Fitch Ratings has affirmed India's long-term foreign-currency issuer default rating (IDR) at 'BBB-', citing robust growth outlook compared with peers and resilient external finances, which have supported the country in navigating the large external shocks over the past year. The American credit ratings agency has also assigned ‘stable’ outlook, saying that “strong growth potential is a key supporting factor for the sovereign rating”.

“Growth prospects have brightened as the private sector appears poised for stronger investment growth following the improvement of corporate and bank balance sheets in the past few years, supported by the government's infrastructure drive,” Fitch said in a report released on May 8.

Fitch, however, said India's weak public finances, illustrated by high deficits and debt relative to peers, as well as lagging structural indicators, including World Bank governance indicators and GDP per capita, remain key concerns that may lead to negative rating in the future.

The agency sees India to be one of the fastest-growing Fitch-rated sovereigns globally at 6% in the fiscal year ending March 2024 (FY24), supported by resilient investment prospects. The growth projection for FY23 has been pegged at 7% before rebounding to 6.7% by FY25 in the backdrop of headwinds from elevated inflation, high interest rates and subdued global demand, along with fading pandemic-induced pent-up demand.

The report highlighted India's large domestic market makes it an attractive destination for foreign firms. “However, it is unclear whether India will be able to realise sufficient reforms to allow the economy to benefit substantially from opportunities offered by the deeper integration in global manufacturing supply chains, including China+1 corporate strategies that encourage diversification in investment destinations. Service sector exports, however, are likely to remain a bright spot.”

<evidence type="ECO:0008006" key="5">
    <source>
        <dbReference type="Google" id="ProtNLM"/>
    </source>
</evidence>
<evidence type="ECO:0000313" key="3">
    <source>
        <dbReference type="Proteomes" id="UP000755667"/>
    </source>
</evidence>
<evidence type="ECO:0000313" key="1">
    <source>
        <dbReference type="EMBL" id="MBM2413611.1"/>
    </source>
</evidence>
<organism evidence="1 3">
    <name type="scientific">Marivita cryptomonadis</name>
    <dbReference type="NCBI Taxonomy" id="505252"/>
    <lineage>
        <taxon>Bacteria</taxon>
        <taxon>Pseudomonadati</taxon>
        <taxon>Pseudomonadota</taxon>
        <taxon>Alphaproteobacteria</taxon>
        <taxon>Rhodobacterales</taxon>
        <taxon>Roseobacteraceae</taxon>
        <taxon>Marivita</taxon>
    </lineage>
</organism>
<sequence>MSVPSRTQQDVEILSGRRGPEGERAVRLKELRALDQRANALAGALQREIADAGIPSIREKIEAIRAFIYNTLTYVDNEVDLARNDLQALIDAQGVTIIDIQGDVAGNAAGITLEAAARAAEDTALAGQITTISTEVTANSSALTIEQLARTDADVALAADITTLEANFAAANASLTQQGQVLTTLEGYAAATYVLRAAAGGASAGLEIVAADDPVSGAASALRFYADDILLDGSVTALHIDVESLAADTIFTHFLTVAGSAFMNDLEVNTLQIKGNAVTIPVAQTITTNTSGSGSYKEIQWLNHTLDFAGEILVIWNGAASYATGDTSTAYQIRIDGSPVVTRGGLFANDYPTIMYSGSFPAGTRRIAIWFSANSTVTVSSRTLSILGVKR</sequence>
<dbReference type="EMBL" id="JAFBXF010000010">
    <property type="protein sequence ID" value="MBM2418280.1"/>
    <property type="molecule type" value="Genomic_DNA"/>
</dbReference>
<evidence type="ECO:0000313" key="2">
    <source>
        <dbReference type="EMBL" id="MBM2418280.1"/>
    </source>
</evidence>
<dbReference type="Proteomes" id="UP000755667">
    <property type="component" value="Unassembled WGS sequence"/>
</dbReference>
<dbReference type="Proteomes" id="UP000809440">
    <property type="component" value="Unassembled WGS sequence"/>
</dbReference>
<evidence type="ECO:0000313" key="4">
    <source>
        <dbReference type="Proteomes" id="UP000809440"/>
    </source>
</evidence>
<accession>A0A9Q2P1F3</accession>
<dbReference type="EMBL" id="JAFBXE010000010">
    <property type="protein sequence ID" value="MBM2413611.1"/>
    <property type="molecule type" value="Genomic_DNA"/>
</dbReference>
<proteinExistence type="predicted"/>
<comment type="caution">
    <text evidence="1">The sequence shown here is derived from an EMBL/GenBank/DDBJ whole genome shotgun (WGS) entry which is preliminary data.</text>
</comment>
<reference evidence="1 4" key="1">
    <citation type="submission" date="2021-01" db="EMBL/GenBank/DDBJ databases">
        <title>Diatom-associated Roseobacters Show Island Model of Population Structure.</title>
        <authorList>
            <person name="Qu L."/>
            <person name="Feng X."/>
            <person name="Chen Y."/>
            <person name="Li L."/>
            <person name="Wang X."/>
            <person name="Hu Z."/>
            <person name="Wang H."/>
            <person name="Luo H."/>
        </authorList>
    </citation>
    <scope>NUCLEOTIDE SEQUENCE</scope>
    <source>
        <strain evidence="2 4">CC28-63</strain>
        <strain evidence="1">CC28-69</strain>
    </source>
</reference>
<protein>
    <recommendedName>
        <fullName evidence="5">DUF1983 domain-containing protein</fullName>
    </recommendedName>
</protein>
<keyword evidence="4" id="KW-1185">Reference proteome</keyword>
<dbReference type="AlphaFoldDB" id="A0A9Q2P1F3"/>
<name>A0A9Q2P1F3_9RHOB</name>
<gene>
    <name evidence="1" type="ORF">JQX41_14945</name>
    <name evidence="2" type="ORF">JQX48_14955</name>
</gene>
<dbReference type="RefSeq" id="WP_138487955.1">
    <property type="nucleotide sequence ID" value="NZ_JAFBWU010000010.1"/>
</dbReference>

The agency expects headline inflation to decline, but remains near the upper end of the Reserve Bank of India's 2%-6% target band, averaging 5.8% in FY24 from 6.7% last year. “Core inflation pressure appears to be abating, falling to 5.7% in March, its lowest since July 2021,” the report noted.

According to Fitch, India's general government debt remains elevated at 82.8% in FY23 relative to the 'BBB' median of 55.4%. The agency expects debt to remain broadly stable at around 83% of GDP in FY28, with an assumption of robust nominal growth of around 10.5% and continued gradual consolidation. “The lack of sustained debt reduction is likely to increase risks to the rating if India faces a future economic and fiscal shock,” it said.

Fitch has cut its estimate of the FY23 current account deficit to 2.3% of GDP from 3.3% in its December review and forecast a 1.9% deficit in FY24. This was attributed to robust services exports and buoyant remittances, combined with a moderating goods deficit from declining oil prices. “Services exports have boomed as domestic technology firms have moved up the value chain and multinationals have offshored back-office operations to India amid tight labour markets globally.”

The agency said that the government has retained its CG deficit target of 4.5% of GDP by FY26, but provided limited details on how this would be reached. “The government has demonstrated a recent commitment to meeting its budget targets. However, we believe it will be challenging to achieve this target, which would require accelerated consolidation of 0.7pp per year in FY25 and FY26, compared with 0.3pp in FY23 and 0.5pp in FY24. Future deficit reduction is likely to come mainly from trimming expenditure, in our view,” it said.

Follow us on Facebook, X, YouTube, Instagram and WhatsApp to never miss an update from Fortune India. To buy a copy, visit Amazon.